The light.

The chink of light that breaks through the curtains…

The torch that is turned on in the dark…

The pregnancy following the loss.

I am pregnant.

I am pregnant with a baby that has made it to the womb. I am pregnant with a baby, who, at 13 weeks looks to be doing well on the scan.

The light is shining again and my heart has hope.

This does not mean I no longer mourn my lost baby. The sibling we never met will always be with me.

But for the first time since the pain of loss there is hope.

I was lost.

I have found a map and I am on my way home.

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Can everyone stop procreating please?

It’s everywhere.

As I scroll through my Facebook feed, as I drive down the road, as I walk through the supermarket.  There I am, surrounded by ultrasound pictures and bumps.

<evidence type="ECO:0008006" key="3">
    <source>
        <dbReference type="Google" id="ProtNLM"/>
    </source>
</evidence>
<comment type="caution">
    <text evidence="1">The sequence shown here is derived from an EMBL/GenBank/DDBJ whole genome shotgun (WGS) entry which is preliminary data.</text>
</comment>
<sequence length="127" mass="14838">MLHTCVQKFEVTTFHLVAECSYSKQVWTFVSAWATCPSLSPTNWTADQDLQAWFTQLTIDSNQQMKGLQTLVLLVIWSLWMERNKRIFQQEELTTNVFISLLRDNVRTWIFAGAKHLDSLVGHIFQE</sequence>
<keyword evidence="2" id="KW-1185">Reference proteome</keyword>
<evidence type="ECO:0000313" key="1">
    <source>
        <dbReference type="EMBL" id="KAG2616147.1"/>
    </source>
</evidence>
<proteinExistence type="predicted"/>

Each one reminding me how empty I am.

Each black white and grey ultrasound picture, taking me back to that room, to that moment, when the sonographer confirmed what we already knew. 

Each perfectly rounded bump making me feel small and flat.

Even at home. In the safety of my family, each time my darling daughter picks up her doll, and feeds it, lifting her top and proudly telling me, “baby wants boobie mummy”. Each time she baths it, pats it’s back as it rests on her shoulder and shushes for it to sleep.

I am reminded.

Reminded of that baby, the one that was lost, the one that should now be a 6 month sized bump.

And it hurts.

Everytime.